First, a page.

For 20 months now, I have been selfishly coveting my fellow PCVs for their electricity. I have longed to fall asleep to that familiar hum of a refrigerator. However, now that my PC experience is nearing it's end, the development I've hoped for is finally happening. Electricity is finally coming to my district.
Unfortunately, my definition of development has changed. Is rural electrification actually development? Or is it just rural electrification? Is development only the westernizing of a nation? I once thought that giving aide (whether it be financial, advisory, medical supplies, food rations, etc) to other countries was a positive initiative. Now I'm not so sure.
As I sat around a grog bowl with my favorite talanoa-er, basking in the amber glow of our kerosene lamps, I thought out loud "these days are almost over." The times of sitting around in the near dark, listening to the crickets outside, peeking through the open doorway at the stars shining brightly in the clear night. When the electricity is finally turned on, the radios and televisions will play all night. People will be up until the wee hours washing clothes.
Even the bus ride is different. Instead of a blur of green, I see all the trees have been cut down (and left in unruly heaps) at the mercy of a chainsaw to prepare the way for the utility poles. Some trees housed entire ecosystems, that's how big they were and how long they'd been here. The view of the ocean is spotted with connecting wires which spoil the silhouetted coconut trees against the periwinkle sunrise.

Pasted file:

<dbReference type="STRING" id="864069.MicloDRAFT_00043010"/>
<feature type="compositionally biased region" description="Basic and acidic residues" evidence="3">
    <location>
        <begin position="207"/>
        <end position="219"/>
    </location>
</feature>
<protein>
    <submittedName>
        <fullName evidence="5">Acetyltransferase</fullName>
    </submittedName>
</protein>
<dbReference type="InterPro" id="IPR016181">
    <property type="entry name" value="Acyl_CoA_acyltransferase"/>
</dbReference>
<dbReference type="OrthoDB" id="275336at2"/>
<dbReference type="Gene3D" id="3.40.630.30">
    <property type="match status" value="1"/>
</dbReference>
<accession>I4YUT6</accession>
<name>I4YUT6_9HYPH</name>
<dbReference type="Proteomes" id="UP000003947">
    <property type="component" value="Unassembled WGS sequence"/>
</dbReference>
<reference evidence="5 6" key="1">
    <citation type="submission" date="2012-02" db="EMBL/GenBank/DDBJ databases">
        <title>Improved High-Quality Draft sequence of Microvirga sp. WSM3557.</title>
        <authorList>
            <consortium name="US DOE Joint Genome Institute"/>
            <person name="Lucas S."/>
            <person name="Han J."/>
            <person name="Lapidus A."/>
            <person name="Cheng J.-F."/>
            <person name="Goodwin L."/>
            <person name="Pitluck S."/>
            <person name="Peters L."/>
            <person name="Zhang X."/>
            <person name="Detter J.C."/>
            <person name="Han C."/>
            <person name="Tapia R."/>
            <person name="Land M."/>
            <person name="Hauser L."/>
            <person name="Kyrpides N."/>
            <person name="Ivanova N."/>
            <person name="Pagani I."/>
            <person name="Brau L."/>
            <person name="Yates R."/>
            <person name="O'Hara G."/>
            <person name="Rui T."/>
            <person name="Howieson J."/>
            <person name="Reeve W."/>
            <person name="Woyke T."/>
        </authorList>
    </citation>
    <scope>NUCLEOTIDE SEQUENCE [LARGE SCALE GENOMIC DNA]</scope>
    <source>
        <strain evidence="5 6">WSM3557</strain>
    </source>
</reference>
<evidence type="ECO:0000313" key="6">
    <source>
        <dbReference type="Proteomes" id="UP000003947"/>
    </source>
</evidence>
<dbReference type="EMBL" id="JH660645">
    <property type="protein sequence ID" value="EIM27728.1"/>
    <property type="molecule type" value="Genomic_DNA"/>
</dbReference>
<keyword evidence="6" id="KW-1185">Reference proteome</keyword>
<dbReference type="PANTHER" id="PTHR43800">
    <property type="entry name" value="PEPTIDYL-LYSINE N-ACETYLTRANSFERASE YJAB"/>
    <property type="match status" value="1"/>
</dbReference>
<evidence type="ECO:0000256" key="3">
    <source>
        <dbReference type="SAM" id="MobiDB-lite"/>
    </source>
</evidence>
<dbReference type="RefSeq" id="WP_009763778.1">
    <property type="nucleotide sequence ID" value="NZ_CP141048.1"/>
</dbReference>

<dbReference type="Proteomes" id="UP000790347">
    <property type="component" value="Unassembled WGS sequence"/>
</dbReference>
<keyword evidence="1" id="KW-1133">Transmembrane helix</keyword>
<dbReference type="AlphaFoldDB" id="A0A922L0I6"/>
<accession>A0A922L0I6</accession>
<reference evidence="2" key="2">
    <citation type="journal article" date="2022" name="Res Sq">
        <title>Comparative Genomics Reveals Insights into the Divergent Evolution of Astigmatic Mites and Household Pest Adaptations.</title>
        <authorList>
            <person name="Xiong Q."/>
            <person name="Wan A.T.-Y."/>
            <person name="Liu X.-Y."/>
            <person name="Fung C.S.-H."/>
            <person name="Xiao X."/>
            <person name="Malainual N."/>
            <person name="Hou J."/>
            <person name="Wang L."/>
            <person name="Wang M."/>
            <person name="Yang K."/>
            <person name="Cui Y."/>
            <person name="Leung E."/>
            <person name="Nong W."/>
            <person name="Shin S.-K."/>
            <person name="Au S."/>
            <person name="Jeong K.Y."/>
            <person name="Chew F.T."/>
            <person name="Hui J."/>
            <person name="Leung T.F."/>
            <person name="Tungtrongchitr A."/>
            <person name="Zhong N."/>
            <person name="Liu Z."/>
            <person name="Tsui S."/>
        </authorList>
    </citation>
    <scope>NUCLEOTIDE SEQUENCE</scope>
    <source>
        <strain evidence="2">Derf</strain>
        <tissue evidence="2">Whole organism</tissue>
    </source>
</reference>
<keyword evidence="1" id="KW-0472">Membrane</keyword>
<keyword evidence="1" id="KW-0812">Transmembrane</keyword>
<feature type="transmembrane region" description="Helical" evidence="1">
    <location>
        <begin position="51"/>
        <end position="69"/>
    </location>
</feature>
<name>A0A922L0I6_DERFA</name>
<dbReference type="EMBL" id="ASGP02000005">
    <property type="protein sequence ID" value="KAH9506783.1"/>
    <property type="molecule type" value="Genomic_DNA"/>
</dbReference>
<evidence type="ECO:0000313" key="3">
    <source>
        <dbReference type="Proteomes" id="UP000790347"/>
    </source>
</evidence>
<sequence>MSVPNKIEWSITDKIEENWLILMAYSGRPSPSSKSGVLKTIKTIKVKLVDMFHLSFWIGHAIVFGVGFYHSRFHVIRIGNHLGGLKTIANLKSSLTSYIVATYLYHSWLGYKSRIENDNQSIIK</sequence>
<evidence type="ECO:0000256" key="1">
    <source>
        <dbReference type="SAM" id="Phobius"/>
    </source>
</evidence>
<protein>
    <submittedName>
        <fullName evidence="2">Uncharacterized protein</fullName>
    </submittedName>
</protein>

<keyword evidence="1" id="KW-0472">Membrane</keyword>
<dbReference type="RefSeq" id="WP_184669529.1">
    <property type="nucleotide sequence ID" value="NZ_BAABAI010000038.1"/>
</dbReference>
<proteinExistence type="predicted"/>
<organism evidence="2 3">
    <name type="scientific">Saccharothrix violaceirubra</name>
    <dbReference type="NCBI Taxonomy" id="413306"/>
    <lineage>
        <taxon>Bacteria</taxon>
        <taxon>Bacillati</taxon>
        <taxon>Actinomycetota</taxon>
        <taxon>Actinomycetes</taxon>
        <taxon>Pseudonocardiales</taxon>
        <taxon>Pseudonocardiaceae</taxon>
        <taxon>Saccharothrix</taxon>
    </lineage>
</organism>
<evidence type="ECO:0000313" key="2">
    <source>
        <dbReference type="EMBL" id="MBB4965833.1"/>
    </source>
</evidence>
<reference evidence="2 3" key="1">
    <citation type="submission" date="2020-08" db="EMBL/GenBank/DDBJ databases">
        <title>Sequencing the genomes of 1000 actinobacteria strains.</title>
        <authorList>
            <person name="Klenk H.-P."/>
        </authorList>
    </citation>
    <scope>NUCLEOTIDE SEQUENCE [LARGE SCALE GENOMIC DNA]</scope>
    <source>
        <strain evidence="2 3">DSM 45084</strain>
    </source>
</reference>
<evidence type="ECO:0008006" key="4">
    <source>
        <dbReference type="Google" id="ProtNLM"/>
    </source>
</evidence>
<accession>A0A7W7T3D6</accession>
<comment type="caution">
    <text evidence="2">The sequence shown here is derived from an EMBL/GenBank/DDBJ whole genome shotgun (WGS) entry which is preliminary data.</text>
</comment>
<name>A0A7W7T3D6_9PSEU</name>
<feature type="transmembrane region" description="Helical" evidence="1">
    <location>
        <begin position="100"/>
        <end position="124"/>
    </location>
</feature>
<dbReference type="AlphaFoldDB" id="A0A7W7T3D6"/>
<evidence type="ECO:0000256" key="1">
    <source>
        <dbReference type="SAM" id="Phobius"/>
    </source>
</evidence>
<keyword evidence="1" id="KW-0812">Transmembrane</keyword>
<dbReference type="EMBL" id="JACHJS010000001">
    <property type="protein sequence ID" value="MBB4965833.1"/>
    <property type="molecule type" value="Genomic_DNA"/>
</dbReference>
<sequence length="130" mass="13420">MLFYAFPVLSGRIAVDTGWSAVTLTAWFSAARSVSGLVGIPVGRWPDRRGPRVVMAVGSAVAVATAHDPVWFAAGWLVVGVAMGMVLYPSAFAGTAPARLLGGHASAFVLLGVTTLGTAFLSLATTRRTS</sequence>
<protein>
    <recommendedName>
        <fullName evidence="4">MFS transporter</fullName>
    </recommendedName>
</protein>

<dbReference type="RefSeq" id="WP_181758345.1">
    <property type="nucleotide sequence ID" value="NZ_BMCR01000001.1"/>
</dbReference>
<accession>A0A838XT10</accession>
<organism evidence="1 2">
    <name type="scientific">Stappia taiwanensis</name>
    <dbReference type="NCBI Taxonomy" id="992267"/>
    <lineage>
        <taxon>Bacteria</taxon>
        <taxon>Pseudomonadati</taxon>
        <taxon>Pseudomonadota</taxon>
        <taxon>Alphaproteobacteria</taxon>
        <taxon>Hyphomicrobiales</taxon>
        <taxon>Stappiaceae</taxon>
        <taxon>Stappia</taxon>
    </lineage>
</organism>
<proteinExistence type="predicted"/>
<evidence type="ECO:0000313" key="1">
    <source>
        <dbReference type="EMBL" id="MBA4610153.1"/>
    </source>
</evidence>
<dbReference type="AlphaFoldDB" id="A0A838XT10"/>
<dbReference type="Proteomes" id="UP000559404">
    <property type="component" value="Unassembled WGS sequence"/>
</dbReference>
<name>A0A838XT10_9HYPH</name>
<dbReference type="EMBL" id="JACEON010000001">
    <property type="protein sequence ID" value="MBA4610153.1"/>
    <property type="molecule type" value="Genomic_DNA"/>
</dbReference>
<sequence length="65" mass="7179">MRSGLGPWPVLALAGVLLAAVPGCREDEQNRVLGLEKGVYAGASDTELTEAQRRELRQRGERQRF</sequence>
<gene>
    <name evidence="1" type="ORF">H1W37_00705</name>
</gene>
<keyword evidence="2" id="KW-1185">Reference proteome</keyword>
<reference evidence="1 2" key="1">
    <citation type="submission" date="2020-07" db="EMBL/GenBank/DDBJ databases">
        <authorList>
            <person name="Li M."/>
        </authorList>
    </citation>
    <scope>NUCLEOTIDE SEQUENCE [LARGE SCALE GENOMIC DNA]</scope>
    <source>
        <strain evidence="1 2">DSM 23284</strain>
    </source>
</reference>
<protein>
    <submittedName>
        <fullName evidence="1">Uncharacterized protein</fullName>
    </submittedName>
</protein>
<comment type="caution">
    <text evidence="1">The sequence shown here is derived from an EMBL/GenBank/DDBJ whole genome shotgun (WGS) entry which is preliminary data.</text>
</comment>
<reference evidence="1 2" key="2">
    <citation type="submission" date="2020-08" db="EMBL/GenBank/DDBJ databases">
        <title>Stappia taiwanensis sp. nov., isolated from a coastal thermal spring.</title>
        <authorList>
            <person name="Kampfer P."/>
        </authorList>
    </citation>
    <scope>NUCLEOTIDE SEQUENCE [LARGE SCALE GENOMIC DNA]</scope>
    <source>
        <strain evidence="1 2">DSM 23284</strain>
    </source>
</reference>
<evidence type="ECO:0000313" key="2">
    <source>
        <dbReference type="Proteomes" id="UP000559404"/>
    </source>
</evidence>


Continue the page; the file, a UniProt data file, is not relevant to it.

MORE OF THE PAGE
With development comes change. Fijians now have vaccines for tetanus and birth control pills, but some have forgotten how to use their herbal medicines. Fijians now have institutionalized schooling and the teaching responsibilities have fallen from the traditional elders to the young, new teachers, possibly upsetting the role elders play in the lives of the youth. Fijians have electricity, but will soon stop pulling their food from the ground daily because refrigerators make it possible to buy cheese and cold soda from town. This change in lifestyle is happening. I want to throw myself in front of this bus and say "Stop! Not here! Not in my district! We live simply and we're happy." But the wheel has started turning and I cannot stop it just like I cannot stop a Fijian bus from barreling on toward it's destination, wherever that may be.
So what is development? Will electricity help the villagers remember their traditions? Will widening the road cure scabies or help prevent the spread of typhoid? Why do other countries think they know what's best for Fiji? And then give money to bring these plans into action? Why is development always defined so strictly?
I don't have any of these answers, but talking about it helps.